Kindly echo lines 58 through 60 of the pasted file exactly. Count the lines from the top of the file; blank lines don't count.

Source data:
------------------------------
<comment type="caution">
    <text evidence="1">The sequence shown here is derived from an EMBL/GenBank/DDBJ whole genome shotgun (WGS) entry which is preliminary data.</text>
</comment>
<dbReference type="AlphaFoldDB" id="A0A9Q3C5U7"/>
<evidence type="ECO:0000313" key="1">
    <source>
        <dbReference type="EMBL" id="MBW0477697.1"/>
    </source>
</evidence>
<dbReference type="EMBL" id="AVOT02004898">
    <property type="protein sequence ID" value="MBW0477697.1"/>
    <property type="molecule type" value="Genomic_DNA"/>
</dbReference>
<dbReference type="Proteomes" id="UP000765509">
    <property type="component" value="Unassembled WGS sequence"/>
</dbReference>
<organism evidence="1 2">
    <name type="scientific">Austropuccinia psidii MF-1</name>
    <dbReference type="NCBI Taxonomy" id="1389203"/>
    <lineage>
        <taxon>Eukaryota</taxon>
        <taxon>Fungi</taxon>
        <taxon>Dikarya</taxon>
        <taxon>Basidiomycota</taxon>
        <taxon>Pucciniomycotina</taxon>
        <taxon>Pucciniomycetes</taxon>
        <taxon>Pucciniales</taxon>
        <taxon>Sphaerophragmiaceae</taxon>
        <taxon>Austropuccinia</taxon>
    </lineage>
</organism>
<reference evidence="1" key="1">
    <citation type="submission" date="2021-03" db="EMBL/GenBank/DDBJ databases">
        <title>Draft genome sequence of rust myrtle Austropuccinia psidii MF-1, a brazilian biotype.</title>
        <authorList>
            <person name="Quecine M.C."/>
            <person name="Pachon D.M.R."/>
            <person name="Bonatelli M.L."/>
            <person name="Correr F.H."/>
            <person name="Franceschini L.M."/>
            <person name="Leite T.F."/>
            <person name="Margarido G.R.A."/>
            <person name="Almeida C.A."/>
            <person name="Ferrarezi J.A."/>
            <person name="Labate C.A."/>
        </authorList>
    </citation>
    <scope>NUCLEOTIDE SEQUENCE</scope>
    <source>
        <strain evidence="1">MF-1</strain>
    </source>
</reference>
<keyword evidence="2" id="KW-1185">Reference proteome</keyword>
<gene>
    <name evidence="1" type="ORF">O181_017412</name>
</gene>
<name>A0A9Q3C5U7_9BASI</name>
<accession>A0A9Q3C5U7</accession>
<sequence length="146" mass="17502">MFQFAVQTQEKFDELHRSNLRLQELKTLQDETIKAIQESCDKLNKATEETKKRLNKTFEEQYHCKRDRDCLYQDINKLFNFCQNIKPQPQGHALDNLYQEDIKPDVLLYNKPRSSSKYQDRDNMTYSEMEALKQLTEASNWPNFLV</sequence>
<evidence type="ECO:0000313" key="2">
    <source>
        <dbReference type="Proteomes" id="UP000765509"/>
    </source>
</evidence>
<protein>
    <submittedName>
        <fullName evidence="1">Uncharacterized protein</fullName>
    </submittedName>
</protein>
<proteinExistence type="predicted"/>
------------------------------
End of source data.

<accession>A0A9Q3C5U7</accession>
<sequence length="146" mass="17502">MFQFAVQTQEKFDELHRSNLRLQELKTLQDETIKAIQESCDKLNKATEETKKRLNKTFEEQYHCKRDRDCLYQDINKLFNFCQNIKPQPQGHALDNLYQEDIKPDVLLYNKPRSSSKYQDRDNMTYSEMEALKQLTEASNWPNFLV</sequence>
<evidence type="ECO:0000313" key="2">